To expect a huge ARV programme to be run by already overworked staff is wishful thinking, and additional doctors, nurses and other health-care workers will have to be added to the system. Where will they come from?
There is no strategic plan on the table to increase the graduation of key staff and even if the decision to increase production were taken today it would take four to seven years before they start coming out of training institutions. Also, recent research by the Human Sciences Research Council suggests that over the next 10 years there will be a shortage of 20 000 nurses.
All personnel involved in ARV programmes will require significant in-service training to cope with the requirements. Previous experience around training for sexually transmitted infections and tuberculosis has highlighted the complexities of providing this in-service training that is not a once-off event and requires constant follow-up.
Experiences in many ARV pilots suggest that dedicated staff will be required to run this programme.
A national ARV programme will require monitoring and evaluation at a number of levels. Currently, supervisors of primary care and managers do not have the skills and capacity to do this. Without adequate information systems there is every likelihood that an ARV programme will not achieve what it is meant to.
This has been seen in relation to the TB control programme and the prevention of mother-to-child transmission programme, where goals and objectives have not been met.
Because of the unique features of South Africa, such as its diversity and heterogeneity, as well as its burden of disease profile, the decentralised district health system is considered by many public health experts to be essential to improving health. The health system is in a crucial and complex stage in the establishment of a department of health services, with a health Bill awaiting the legislative process.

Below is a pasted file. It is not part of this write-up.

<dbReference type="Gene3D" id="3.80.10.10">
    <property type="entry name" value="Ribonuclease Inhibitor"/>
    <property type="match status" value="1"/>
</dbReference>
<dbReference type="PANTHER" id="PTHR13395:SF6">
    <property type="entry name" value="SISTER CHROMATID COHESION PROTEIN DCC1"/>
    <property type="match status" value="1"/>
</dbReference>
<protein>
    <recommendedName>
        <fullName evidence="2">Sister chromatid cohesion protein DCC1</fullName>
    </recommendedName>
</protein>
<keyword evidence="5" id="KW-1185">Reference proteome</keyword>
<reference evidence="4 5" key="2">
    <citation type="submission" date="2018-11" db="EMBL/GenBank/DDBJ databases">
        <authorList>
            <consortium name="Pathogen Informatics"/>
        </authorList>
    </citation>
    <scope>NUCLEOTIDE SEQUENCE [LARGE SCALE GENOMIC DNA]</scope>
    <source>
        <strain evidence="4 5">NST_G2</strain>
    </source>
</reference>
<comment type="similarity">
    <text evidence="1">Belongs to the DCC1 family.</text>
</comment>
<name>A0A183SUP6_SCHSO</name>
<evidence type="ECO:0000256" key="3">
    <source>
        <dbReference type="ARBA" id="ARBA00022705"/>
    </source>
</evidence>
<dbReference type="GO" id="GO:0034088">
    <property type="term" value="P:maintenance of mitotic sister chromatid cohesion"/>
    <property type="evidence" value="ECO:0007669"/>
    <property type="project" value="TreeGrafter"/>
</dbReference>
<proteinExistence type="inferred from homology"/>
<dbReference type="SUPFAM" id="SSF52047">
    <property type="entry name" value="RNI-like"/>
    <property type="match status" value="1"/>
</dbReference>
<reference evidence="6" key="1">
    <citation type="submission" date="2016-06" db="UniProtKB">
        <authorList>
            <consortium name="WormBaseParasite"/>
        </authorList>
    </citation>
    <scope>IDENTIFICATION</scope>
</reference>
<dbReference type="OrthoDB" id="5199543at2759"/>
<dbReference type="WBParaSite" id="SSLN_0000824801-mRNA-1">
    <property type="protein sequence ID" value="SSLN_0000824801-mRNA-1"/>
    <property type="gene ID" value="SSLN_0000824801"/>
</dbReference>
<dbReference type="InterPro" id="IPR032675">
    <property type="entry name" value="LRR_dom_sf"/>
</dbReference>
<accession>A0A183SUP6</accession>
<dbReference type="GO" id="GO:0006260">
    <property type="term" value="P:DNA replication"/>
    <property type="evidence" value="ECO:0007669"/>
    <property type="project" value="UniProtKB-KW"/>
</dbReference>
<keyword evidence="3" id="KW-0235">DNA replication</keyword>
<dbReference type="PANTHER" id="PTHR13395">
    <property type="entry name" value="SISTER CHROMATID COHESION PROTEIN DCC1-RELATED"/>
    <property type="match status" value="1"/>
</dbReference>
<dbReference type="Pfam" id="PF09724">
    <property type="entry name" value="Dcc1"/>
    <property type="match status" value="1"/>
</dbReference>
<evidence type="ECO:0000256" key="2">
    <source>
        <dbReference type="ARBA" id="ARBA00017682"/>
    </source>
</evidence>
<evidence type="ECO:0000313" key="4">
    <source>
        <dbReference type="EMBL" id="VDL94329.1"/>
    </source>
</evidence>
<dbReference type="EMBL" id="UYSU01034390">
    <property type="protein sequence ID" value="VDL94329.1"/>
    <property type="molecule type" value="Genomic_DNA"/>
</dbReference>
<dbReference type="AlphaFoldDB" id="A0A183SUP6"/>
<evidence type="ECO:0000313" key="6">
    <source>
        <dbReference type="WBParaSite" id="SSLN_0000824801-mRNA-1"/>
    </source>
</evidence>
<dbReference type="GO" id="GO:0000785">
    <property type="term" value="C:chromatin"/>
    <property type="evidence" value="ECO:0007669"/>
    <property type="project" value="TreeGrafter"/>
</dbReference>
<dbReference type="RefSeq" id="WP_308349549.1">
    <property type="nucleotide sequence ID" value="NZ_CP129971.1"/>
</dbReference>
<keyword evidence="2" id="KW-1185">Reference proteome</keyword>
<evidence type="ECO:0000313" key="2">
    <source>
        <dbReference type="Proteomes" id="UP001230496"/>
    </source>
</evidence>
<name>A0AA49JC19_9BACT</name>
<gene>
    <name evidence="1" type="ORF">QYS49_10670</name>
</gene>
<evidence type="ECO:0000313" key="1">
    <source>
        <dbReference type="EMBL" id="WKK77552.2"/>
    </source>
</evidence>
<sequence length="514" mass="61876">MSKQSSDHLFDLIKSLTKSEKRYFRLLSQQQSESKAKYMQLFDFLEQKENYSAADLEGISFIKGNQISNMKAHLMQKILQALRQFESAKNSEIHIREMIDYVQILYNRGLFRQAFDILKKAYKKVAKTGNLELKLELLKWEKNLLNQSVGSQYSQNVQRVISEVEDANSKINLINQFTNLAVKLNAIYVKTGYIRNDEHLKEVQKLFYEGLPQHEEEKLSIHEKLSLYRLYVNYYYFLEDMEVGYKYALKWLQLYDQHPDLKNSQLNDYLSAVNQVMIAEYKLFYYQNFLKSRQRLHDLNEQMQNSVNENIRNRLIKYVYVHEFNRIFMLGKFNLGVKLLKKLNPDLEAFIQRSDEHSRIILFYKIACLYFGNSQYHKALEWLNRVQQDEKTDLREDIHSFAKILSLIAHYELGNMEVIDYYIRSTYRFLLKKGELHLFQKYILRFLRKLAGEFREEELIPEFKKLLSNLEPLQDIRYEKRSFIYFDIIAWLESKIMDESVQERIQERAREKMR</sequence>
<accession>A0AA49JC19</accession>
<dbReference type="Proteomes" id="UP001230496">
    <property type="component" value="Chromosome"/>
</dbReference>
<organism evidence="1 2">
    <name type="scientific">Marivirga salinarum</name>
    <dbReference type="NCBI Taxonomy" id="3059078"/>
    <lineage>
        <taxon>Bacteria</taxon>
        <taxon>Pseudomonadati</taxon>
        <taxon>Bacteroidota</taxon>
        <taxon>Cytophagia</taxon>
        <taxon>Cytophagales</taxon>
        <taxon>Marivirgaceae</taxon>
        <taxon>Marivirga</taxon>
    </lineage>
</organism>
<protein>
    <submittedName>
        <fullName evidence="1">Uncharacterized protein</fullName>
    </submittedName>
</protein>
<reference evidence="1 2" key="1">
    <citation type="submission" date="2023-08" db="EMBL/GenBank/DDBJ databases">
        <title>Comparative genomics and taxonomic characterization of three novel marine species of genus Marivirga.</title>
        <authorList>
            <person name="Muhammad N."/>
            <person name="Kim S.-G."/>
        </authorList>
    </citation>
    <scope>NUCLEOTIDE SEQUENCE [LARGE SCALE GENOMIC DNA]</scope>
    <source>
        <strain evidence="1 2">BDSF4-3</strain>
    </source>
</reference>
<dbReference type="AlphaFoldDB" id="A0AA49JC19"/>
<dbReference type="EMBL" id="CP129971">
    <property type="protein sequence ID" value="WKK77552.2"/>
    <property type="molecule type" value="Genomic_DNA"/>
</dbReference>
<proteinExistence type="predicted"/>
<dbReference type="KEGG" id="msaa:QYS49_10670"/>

As governance and managerial issues have more relevance to the individual lives of managers, because of career development and uncertainty of job security, it is likely that their attention will be focused on structural issues rather than ARV quality of care issues.
There are many facilities without the infrastructure or back-up systems necessary to provide quality primary care, let alone more complex ARV therapy. This basic infrastructure includes water, sanitation, electricity, communication and consultation rooms. Back-up includes transport, drug supply and laboratory support. Without these infrastructural and systemic improvements it will be difficult to provide an adequate ARV programme.
Having highlighted the risks, what then should be done? To rush in and introduce ARVs on a large scale could be foolhardy and more negligent than doing nothing. To introduce a programme that uses scarce resources and does not achieve its aims does more harm than good. In economic terms this is known as the “opportunity cost”, whereby spending resources on one programme reduces the opportunity of spending resources on another.
What is required is action. A comprehensive plan from the highest levels of decision-making to radically restructure primary care services through the provision of more human and financial resources needs to be made. This plan needs to incorporate relevant innovations from countries such as Brazil and Botswana, where there has been harnessing of resources from all sectors of society.
An ARV treatment programme that is not located within a comprehensive plan to strengthen the health-care system, its human infra-structure and its public health management and leadership will increase inequity and lead to unacceptable opportunity costs that may include an overall deterioration in health care. Implementing an ARV programme with inadequate capacity will also lead to poor treatment adherence and a black-market in ARV drugs in Southern Africa, which in turn will lead to the development of ARV resistance.
This is not an argument against the provision of ARVs. Nor is it a denial of the fact that without an ARV programme we will see a deterioration of the South African public health sector and economy. We have to have a national ARV programme, but we have to do it the right way and with the right level of commitment and capacity.
Peter Barron is a director of the unit for sub-district support of the Health Systems Trust.